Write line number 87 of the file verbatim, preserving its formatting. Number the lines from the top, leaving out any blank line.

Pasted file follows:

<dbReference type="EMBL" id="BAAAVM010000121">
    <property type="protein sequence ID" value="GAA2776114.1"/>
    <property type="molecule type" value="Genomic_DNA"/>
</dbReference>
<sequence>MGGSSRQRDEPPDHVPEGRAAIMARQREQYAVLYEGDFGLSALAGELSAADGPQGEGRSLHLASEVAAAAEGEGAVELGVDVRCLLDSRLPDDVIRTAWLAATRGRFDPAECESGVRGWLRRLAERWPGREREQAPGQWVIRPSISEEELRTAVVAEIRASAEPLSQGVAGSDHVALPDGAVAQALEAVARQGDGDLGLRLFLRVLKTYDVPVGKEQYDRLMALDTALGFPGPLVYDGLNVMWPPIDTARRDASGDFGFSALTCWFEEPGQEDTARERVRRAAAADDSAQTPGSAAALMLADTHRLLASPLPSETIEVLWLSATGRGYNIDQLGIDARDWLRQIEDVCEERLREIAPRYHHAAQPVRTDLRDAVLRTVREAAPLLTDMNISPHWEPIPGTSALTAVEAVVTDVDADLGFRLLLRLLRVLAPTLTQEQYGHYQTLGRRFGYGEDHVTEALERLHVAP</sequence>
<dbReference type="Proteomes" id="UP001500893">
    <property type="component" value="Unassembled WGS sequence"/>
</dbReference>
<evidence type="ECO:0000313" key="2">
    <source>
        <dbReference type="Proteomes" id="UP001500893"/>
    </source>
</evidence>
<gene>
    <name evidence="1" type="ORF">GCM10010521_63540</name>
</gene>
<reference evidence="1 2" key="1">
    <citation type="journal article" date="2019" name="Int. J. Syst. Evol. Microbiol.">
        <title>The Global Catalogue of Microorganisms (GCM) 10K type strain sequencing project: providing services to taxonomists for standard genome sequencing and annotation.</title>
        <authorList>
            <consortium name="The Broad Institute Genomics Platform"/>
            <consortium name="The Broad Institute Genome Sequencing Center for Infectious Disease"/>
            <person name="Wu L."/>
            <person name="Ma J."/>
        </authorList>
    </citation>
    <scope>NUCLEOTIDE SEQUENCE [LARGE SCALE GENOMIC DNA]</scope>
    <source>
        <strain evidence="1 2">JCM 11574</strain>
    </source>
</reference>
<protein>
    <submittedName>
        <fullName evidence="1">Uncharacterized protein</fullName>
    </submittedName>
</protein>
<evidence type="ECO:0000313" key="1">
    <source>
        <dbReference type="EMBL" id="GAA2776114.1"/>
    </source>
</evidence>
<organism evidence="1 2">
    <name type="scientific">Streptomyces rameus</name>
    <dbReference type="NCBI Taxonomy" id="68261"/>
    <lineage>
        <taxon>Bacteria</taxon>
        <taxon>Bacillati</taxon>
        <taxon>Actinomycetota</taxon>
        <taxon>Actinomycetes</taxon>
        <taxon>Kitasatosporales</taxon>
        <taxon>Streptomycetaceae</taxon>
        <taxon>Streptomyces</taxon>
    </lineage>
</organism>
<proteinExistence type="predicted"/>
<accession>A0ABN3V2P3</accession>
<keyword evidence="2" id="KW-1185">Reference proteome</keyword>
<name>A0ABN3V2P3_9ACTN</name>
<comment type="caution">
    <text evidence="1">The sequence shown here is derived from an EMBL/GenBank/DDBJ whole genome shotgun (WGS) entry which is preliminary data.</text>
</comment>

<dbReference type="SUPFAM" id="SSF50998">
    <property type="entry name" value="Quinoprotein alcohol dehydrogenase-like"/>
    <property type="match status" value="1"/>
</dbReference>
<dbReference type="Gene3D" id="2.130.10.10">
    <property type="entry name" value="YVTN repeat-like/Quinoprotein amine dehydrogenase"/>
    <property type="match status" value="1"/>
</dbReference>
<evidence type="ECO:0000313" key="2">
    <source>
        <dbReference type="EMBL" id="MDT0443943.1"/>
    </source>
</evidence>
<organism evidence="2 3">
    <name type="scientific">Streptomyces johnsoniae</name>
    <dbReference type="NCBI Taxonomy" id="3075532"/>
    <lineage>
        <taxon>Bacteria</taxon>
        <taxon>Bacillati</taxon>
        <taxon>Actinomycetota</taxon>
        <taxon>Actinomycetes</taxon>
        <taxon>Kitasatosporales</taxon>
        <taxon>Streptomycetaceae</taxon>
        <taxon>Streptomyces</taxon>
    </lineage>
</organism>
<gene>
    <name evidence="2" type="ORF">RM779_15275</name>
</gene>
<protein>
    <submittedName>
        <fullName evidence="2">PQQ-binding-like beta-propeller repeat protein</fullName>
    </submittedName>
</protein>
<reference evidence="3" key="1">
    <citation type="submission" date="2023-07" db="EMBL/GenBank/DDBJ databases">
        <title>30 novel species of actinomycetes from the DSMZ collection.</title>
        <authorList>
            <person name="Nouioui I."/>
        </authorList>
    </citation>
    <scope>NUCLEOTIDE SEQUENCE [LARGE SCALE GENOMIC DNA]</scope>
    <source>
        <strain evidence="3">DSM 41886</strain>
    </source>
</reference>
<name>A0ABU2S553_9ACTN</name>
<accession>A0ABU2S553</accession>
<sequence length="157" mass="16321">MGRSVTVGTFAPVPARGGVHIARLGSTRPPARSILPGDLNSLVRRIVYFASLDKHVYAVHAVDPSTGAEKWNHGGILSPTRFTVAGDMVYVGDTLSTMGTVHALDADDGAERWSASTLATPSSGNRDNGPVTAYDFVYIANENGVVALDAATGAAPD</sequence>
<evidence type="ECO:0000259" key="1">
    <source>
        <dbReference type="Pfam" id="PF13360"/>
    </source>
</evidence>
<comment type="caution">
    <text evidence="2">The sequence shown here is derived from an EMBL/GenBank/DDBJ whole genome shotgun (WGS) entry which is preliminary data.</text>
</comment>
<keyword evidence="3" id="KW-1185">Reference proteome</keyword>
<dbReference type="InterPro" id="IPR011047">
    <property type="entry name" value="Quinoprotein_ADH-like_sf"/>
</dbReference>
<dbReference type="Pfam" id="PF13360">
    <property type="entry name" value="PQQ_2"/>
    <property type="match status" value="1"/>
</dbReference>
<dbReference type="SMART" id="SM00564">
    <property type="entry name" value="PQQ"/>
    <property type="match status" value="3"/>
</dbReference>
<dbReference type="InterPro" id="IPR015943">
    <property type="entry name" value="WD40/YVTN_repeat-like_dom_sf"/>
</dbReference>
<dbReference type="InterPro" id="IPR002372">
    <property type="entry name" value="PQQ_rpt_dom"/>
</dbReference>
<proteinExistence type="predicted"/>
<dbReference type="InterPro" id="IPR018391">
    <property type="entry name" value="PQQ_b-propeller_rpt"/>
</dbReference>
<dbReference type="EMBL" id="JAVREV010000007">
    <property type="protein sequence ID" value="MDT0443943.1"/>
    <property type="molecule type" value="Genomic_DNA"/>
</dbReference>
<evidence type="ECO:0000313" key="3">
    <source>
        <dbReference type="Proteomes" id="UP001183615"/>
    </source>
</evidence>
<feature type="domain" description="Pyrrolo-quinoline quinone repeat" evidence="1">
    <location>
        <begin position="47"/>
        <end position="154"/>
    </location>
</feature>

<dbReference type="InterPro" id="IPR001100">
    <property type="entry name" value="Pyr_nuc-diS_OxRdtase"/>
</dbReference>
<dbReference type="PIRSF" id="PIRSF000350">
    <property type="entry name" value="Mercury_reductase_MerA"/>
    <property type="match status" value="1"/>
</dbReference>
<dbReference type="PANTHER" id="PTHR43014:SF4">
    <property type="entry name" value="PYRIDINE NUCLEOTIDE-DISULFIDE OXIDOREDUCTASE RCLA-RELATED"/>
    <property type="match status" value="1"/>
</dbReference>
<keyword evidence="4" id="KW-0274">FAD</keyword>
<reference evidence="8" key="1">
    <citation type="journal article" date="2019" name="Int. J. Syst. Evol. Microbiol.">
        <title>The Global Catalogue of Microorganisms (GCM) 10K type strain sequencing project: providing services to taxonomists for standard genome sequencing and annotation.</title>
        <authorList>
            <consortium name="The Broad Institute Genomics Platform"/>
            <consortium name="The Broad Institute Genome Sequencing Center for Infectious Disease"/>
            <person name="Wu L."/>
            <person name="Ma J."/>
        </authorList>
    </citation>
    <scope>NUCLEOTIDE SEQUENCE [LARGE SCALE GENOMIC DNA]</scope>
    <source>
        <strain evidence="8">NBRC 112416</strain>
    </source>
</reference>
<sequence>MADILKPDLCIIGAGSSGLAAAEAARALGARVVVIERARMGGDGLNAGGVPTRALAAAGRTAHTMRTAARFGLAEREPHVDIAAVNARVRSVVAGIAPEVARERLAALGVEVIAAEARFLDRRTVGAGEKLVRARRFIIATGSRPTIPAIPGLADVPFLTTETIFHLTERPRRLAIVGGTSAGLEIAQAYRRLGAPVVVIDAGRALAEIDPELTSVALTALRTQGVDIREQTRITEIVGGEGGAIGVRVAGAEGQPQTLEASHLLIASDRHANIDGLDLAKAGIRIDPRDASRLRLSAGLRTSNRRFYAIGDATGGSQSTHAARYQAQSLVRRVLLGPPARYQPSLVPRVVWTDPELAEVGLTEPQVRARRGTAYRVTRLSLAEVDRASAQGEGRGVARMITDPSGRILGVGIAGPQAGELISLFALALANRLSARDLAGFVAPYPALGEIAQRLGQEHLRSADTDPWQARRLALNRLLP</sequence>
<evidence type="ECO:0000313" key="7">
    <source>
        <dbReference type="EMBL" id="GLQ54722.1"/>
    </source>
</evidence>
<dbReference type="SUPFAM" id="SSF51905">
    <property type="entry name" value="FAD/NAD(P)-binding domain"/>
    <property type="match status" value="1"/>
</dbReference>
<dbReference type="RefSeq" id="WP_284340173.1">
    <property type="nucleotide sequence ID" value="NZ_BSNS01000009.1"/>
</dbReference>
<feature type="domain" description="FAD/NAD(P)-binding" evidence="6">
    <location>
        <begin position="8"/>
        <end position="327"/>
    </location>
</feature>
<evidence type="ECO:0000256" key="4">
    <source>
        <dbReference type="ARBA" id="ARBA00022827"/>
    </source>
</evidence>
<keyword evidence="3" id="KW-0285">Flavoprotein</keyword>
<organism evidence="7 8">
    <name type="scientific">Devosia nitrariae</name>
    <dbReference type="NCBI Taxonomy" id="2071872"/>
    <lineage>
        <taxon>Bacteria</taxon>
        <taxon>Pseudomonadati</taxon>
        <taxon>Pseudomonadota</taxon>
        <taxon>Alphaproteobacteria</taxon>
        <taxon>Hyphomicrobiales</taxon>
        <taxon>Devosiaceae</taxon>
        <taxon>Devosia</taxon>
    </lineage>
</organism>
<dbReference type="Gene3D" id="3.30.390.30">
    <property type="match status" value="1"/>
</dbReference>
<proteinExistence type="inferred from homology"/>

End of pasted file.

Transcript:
</organism>